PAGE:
Teach Your Child to Count

Share Button

Does this look like a lot of spacecrafts to you? This is just a small part of my son’s collection. Sure does come in handy when it’s time to learn counting. 

I am an anxious mom. There, I’ve said it! I fret a whole lot about my child, including whether he is learning everything he is supposed to learn. Sometimes (ok, frequently), I worry unnecessarily and prematurely. One such worry is was over the whole counting to 10 skill.

We do a lot of math, but the only counting we do is when a) we count actual objects or b) we play hide-and-seek. In both cases, we hardly ever go all the way to 10. And honestly, I really dislike anything that has to do with rot learning, including counting and alphabet songs. So we don’t do any of that. Yet ability to count to 10 is one of skills identified on the kindergarten readiness checklist.

I know I’m not the only parent out there with this problem. In fact, in one of the Moebius Noodles courses we had a parent ask this exact question:

How can I get my child to remember numbers without just forcing him to count over and over?

To begin with, singing the number song does very little for mathematical understanding of numbers. Mathematically interesting things happen when you work with quantities and lengths. For example, one of the games we played in the course was to find objects that represent quantities, i.e. 18-wheeler truck!

But the biggest thing that will help to understand past ten is actually the notion of the UNIT. This is something best explored with visual, hands-on ideas. Incorporating math into something children love doing makes teaching them counting easy and even effortless.

My son is totally into space exploration. Fortunately, many rockets and space probes we read about are numbered sequentially (think Apollo missions or Mariner space probes). So he lines up all his make-believe rockets or just cardboard boxes, numbering them sequentially, as he readies them for launch.

A related question that was also asked in the Moebius Noodles course is

How old should the child be to understand counting, to make sense of it?

How old was your child when you first introduced counting (and not just number songs)? What were some (if any) difficulties you encountered? Please share your experience.

Like It? Share It.
  • Digg
  • StumbleUpon
  • del.icio.us
  • Facebook
  • Yahoo! Buzz
  • Google Bookmarks
  • email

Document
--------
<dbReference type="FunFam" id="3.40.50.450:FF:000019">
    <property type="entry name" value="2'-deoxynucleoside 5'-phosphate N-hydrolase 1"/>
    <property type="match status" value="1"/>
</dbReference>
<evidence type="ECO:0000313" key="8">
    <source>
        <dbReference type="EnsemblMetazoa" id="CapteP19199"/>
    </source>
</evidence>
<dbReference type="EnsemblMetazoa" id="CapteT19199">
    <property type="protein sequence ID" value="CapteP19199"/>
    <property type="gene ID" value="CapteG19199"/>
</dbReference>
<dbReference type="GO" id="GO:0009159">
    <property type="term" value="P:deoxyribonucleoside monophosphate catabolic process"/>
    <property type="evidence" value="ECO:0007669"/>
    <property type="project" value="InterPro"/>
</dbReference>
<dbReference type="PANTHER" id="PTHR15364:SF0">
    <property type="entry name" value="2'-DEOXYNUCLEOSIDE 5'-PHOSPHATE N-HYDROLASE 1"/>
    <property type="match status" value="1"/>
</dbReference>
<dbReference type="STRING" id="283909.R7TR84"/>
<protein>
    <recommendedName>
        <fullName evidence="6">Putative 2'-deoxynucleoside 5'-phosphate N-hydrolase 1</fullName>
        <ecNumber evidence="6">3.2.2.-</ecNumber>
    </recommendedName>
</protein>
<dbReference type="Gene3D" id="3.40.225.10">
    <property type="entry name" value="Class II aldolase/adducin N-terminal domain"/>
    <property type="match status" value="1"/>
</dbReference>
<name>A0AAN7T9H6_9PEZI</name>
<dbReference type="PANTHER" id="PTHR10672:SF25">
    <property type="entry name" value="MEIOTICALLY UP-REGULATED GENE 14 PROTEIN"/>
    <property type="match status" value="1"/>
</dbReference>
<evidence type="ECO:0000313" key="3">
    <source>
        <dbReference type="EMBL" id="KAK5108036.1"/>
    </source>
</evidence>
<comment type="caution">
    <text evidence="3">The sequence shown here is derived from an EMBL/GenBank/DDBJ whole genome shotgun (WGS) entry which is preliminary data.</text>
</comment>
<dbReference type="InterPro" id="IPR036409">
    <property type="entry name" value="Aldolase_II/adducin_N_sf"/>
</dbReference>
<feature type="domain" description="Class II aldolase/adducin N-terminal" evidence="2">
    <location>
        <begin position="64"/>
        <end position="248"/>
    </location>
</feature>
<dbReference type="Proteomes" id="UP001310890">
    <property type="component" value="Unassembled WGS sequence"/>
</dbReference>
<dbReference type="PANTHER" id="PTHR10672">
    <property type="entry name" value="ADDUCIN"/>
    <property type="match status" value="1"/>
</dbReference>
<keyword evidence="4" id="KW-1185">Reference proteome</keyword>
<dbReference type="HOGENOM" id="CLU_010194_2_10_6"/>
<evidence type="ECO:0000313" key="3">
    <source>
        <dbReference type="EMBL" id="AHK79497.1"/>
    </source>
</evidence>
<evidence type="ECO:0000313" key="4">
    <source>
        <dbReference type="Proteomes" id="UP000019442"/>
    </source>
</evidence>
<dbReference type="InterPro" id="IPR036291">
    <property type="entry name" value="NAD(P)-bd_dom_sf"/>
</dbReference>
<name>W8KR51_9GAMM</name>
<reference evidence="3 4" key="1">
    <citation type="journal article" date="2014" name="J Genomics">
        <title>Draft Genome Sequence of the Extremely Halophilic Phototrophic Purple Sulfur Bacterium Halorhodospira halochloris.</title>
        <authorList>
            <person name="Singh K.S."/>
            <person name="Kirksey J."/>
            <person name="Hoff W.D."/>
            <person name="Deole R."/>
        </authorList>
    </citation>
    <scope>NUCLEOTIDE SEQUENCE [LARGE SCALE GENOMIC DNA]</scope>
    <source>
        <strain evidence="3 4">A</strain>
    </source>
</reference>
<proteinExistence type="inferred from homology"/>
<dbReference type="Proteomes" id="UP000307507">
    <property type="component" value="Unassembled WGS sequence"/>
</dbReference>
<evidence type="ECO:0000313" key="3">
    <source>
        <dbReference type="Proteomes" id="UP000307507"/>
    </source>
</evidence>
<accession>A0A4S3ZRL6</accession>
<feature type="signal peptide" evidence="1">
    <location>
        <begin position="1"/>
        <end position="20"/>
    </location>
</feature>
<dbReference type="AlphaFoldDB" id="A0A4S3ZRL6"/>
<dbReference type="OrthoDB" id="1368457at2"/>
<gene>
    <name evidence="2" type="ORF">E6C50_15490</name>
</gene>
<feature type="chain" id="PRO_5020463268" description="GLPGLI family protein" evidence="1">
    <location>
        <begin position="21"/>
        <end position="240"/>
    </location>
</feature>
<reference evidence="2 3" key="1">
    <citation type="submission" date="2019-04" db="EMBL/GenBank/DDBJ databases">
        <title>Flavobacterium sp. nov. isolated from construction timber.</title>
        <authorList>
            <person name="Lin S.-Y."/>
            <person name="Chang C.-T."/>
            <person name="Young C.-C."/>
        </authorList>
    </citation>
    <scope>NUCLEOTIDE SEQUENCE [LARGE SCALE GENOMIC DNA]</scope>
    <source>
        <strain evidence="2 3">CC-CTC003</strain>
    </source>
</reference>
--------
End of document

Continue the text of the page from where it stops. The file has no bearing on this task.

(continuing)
• Posterous
  • RSS
  • Tumblr
Posted in Grow
3 comments on “Teach Your Child to Count
  1. T. says:

    Our 5 year old learned number sense early (3?). I attribute her ease to a wonderful book upon which I stumbled for my kindle. In fact, had I seen the hardcopy of the book, I would have passed it up on the basis of the title alone — Marshmallow Math. Being from an engineering background, I quickly realized that I had no way of relating the basics of mathematics to my small child. Enter Marshmallow Math which was, incidentally, written by a lawyer!? No kidding. This book is brilliant at breaking down the elements of mathematical sense and how they form in the young mind. This book steps you, the parent or caregiver, through game by game of how to foster a sense of FUN and LEARNING with math using everyday resources around you. This book also introduced me to the glorious wonderfulness of the Hundred Number Board, a tool which I had regrettably never encountered and which has already solidified many basics (patterns and relationships) of the decimal system for our 5 year old.

    http://www.amazon.com/Marshmallow-Early-Young-Children-ebook/dp/B000PY4CRI/ref=sr_1_2?ie=UTF8&qid=1331040227&sr=8-2

  2. T. says:


    T.:

    This book also introduced me to the glorious wonderfulness of the Hundred Number Board, a tool which I had regrettably never encountered and which has already solidified many basics (patterns and relationships) of the decimal system for our 5 year old.

    I meant to say it solidified the basics of our base 10 number system.

  3. Malke says:

    I never did anything extraordinary, really. Just everyday opportunities to count objects. I did notice that my kid (now 6 3/4) didn’t get one-to-one correspondence until about half-way through K. After a summer (as an early 6) of measuring and comparing sizes, all initiated by her, things finally took off. It’s like the idea of ‘amount’ was fixed in her brain. We’ve not looked back since, lol! This is all to say that I worry about these things, too, but sometimes a kid’s brain is not ready until…well, until it’s ready! ;-)

Leave a Reply

Your email address will not be published. Required fields are marked *

*

This site uses Akismet to reduce spam. Learn how your comment data is processed.